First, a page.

Air and food pollution were reasons to flee Beijing after living there for seven years. We also worried about the children being hit by a car as the volume of traffic increased.
In Australia we're still worrying, but about very different things. We've swapped man-made issues for the Mother Nature factor, fretting about crocodiles, sharks and even huge flightless birds called cassowaries, which can be taller than us and run faster. A tourist was badly injured recently after being attacked by dingoes on Fraser Island.
On day one of our three-month stay Down Under, we pulled up in our camper van at a campsite halfway between Darwin and Kakadu National Park. There was a sign alerting visitors to saltwater crocodiles; they can be found in the sea and river estuaries. So despite the heat and enticing cool, blue water, you shouldn't swim in certain areas unless you have a death wish, and should be really careful when fishing.
The campsite manager explained matter-of-factly - as if she was giving us directions to the supermarket - that we should keep three metres from the water's edge as that would give us the chance to outrun the aggressive reptile if it chose to attack.
On a riverboat trip the next day, during which we saw countless crocs, our Aboriginal guide laughed heartily as he told us the creatures were fast runners as well as excellent swimmers. A human should be able to outrun a croc; it's the element of surprise that can turn us into dinner.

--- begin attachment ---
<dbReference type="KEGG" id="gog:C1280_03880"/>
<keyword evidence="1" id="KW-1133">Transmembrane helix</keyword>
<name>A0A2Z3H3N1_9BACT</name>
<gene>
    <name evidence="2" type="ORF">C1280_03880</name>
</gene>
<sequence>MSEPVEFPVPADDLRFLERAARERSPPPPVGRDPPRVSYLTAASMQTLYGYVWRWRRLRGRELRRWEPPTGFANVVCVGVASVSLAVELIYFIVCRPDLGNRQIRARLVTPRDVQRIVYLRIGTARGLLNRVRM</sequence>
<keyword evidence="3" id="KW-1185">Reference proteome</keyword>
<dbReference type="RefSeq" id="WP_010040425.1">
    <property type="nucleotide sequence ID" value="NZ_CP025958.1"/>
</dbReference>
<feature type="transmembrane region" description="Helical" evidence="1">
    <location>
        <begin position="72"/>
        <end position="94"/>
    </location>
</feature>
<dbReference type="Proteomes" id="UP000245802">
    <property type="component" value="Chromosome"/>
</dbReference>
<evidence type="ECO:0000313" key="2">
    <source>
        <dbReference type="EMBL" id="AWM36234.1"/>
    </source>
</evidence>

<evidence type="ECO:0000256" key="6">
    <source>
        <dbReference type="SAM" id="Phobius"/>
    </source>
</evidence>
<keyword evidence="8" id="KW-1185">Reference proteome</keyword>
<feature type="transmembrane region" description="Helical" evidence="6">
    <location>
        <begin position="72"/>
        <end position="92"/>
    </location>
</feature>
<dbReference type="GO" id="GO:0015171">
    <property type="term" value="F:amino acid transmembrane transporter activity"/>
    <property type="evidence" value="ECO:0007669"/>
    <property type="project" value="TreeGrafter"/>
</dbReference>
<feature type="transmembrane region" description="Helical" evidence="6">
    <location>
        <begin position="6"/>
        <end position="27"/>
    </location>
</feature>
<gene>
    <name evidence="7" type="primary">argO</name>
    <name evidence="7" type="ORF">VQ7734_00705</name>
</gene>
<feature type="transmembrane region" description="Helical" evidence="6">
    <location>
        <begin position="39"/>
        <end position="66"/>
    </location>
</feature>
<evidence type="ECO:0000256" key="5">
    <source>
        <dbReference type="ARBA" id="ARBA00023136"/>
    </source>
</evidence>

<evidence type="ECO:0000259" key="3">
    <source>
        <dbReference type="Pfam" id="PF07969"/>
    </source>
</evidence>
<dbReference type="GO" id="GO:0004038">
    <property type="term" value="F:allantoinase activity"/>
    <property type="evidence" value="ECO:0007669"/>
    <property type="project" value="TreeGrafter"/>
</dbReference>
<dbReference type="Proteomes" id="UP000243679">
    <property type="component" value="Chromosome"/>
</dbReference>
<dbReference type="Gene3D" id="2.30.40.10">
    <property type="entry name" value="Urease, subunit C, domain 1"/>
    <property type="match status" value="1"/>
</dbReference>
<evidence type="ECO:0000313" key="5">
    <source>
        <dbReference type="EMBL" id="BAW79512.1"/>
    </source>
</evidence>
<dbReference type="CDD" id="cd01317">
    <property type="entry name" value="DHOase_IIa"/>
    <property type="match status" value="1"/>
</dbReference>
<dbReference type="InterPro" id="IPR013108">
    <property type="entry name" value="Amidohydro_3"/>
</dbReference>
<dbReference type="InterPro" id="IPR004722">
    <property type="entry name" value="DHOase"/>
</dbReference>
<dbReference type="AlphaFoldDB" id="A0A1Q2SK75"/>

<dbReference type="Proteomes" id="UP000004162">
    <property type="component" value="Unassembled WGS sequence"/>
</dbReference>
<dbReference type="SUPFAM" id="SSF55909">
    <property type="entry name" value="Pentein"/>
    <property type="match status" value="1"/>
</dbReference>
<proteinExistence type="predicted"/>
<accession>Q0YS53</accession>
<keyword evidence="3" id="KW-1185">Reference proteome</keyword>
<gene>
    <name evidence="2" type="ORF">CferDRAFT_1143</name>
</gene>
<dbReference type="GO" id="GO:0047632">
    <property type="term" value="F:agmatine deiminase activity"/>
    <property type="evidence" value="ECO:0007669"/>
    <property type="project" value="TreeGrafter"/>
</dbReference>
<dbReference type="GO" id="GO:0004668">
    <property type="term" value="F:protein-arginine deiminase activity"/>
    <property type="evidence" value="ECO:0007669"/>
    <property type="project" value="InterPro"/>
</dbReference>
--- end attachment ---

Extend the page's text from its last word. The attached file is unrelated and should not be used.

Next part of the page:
Needless to say, when we did take a walk near the river it was hard to relax despite the beautiful surroundings. Five-year-old Tilly, binoculars glued to her eyes, kept asking when we would see a crocodile. I already felt as if I'd seen enough of them for a lifetime, a feeling reinforced when we were told that a fisherman had his head ripped off by a crocodile a few years ago.
Wallabies are different, though. You can relax around these small marsupials. We very quickly felt we really were in Australia, seeing them bouncing along by the side of the road. Many young ones snuffle around campsites, making the kids (and me) a little nervous when we walked to the toilet in the dark. Was that noise in the bushes a wallaby or something more sinister?
In the daylight they look cute, freeze when you get close and have a tendency to stare into space. The poor creatures also have a tendency to get run over. Perhaps that's why we saw wallaby tails for sale in the supermarket freezers. I couldn't bring myself to eat a joey, though, nor could I eat crocodile meat, which was on the menu at our Cairns hostel's barbecue night.
Just a few hours into our stay at Hervey Bay, north of Brisbane on Australia's east coast, we discovered that some people unintentionally catch sharks, just by fishing on a small pier on the beach. "After I caught it I had to kill it, which wasn't too pleasant," one elderly woman told eight-year-old Sam. "But then I fried it up and it was good."
She advised us not to swim in the sea at dusk. Few sharks attack people, but, she said: "My friend and his fiancée were messing around and he threw her in the water. She was killed and he lost an arm."
Sometimes, however, if you want to see the loveliest parts of Australia, you have to take the plunge. In the Daintree Rainforest, north of Cairns, we learned about the cassowary from a large sign before beginning our walk. We'd never even heard of this bird before. Now we were reading how, if we encountered one, we should back away, while holding up an object in front of us in case it kicked out; it has sharp claws on its three-toed feet.
We must be becoming immune to the dangers of Australia because we were all rather disappointed not to see a wild cassowary.